A sperm whale entangled in a drift net. A report says commercial fisheries around the world kill or injure 650,000 mammals a year.
Credit Alberto Romero / Marine Photobank
A gill net about 300 feet long was found abandoned on a reef near Oahu, Hawaii. Many marine mammals end up caught in fishing gear like these large mesh nets that fishermen set on the seafloor or leave to float in the ocean.
Hundreds of thousands of marine mammals are injured or killed every year by fishermen around the world. And because most seafood in the U.S. is imported, that means our fish isn't as dolphin-friendly as you might expect.
Under pressure from conservation groups, federal regulators are preparing to tighten import standards to better protect marine mammals.
There was a time, more than 40 years ago, when U.S. fishermen killed millions of dolphins while fishing for tuna. After a public backlash, fishermen figured out how to minimize that so-called bycatch.
With local cod so scarce, Chef Toby Hill of Lyric Restaurant in Yarmouth Port, Mass., tries out a dogfish salad — served here with garlic aioli on toast — instead. Dogfish is still plentiful in New England waters, but wholesale fisheries say there's not much demand for it in the U.S.
Credit Christine Hochkeppel / Courtesy of Cape Cod Times
Pacific lamprey were once a major staple in Northwest tribes’ diets. The oils were a source of nutrition. Babies used lamprey tails as teething rings.
Now, as numbers decline, lamprey only make it to the table during ceremonies or special occasions. Washington biologists hope to turn those numbers around and in doing so, may create the world's first lamprey hatchery.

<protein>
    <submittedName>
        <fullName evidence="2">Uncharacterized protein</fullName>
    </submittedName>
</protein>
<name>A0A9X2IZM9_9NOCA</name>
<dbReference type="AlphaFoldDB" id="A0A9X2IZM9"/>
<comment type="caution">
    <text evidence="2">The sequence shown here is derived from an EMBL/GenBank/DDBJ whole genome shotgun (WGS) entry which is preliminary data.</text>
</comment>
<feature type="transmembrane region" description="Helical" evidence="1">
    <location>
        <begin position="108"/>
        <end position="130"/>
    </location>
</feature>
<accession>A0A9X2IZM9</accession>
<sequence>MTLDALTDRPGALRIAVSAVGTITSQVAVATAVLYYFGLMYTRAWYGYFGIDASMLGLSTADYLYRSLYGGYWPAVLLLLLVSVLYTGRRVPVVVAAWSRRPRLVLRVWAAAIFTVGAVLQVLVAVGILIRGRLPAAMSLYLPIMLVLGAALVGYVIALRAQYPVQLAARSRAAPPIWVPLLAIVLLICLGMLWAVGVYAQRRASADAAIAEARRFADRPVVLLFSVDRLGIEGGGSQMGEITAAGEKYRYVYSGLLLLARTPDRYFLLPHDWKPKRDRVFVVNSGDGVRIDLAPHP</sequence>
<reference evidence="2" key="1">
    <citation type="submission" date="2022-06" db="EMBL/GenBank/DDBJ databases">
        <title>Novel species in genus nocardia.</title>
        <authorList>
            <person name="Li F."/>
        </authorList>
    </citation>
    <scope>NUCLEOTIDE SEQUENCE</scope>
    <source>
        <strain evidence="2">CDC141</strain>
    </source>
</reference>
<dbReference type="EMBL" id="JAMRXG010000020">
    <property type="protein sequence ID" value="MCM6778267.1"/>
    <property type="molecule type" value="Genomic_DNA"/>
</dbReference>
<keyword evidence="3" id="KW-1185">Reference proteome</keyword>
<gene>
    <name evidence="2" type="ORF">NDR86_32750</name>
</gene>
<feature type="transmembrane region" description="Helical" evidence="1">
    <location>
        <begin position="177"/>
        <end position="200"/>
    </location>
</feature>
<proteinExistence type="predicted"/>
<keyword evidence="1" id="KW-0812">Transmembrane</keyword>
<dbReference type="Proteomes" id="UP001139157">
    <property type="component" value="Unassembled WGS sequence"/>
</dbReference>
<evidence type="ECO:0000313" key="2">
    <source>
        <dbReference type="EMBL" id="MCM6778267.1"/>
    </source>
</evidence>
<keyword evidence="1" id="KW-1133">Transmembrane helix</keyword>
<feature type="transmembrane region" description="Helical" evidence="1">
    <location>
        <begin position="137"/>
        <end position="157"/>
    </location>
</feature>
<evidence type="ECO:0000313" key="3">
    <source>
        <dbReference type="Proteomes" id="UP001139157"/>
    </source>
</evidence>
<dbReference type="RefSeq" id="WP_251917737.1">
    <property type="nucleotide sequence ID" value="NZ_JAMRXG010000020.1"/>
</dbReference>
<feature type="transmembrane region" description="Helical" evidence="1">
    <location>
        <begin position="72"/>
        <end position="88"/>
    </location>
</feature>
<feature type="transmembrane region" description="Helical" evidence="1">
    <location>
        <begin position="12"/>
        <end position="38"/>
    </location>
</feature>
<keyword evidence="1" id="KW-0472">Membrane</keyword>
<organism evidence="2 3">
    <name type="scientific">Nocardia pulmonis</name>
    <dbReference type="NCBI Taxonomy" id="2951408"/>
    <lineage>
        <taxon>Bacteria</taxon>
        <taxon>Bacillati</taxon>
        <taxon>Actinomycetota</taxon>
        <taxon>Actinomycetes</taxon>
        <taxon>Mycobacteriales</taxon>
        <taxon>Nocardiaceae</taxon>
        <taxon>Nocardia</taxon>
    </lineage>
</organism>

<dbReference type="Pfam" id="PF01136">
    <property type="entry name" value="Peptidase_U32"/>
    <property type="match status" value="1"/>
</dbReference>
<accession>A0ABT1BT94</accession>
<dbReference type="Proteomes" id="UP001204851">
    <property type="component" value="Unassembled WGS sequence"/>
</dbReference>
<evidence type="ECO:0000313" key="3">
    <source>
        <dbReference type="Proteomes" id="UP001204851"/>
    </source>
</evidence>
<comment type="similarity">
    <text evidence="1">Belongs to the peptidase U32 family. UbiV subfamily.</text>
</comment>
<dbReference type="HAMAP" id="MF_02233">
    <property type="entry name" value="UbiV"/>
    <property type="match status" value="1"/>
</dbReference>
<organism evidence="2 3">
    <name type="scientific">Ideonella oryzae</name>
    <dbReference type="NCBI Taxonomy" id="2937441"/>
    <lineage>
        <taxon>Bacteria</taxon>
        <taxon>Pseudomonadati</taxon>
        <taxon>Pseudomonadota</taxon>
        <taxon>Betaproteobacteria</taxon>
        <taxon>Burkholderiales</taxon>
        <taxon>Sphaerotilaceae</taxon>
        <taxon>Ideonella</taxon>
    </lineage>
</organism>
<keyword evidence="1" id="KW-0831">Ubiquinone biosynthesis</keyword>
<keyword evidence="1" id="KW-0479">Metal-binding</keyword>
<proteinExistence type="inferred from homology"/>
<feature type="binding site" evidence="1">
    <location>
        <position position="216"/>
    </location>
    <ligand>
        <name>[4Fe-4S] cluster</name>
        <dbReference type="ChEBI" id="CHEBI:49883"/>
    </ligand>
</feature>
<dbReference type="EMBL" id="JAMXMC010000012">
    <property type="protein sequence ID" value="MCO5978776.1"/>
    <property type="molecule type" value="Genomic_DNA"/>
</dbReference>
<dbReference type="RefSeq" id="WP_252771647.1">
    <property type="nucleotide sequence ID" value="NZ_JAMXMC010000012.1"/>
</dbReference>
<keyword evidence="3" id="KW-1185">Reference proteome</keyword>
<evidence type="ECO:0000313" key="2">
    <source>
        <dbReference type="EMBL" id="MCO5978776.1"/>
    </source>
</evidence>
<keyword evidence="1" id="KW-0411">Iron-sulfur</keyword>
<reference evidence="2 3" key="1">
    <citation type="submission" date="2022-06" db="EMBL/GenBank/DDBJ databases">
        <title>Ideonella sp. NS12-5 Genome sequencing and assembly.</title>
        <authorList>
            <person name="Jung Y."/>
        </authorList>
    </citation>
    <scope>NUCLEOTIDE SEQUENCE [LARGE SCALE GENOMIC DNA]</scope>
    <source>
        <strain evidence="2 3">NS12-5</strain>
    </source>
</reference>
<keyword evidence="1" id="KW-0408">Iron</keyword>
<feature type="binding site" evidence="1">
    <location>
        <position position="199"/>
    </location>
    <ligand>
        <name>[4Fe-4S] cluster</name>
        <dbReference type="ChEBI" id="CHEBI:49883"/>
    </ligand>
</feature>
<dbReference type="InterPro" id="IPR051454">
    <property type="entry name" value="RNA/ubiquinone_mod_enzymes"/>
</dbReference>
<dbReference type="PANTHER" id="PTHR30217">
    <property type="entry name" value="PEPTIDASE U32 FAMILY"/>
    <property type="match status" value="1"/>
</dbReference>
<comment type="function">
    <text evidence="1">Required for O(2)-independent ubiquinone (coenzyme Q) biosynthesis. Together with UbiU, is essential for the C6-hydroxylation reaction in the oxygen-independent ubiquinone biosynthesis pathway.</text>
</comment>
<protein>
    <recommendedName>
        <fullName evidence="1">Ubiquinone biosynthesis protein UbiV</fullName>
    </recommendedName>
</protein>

Originally published on Mon March 11, 2013 11:33 am
Delegates to an international species conservation conference in Bangkok, Thailand, this week have agreed to limit the trade of shark fins and meat.
NPR's Christopher Joyce reports that government representatives to the Convention on International Trade in Endangered Species, or CITES, have agreed to put the porbeagle, oceanic whitetip, three kinds of hammerhead shark and two kinds of manta ray on its Appendix II list, which places restrictions on fishing but still allows limited trade.
Sushi venues were the least accurate among retailers when it came to accurately labeling the fish they sold, according to Oceana. Of the samples tested nationally, 74 percent of the fish at sushi bars wasn't what it was labeled as.
Seattle and Portland are among the best cities to dine on seafood if you want the salmon, sole or halibut you order to actually be salmon, sole or halibut. The two Northwest cities emerged from a national report Thursday with some of the lowest rates of “fish fraud” in the country.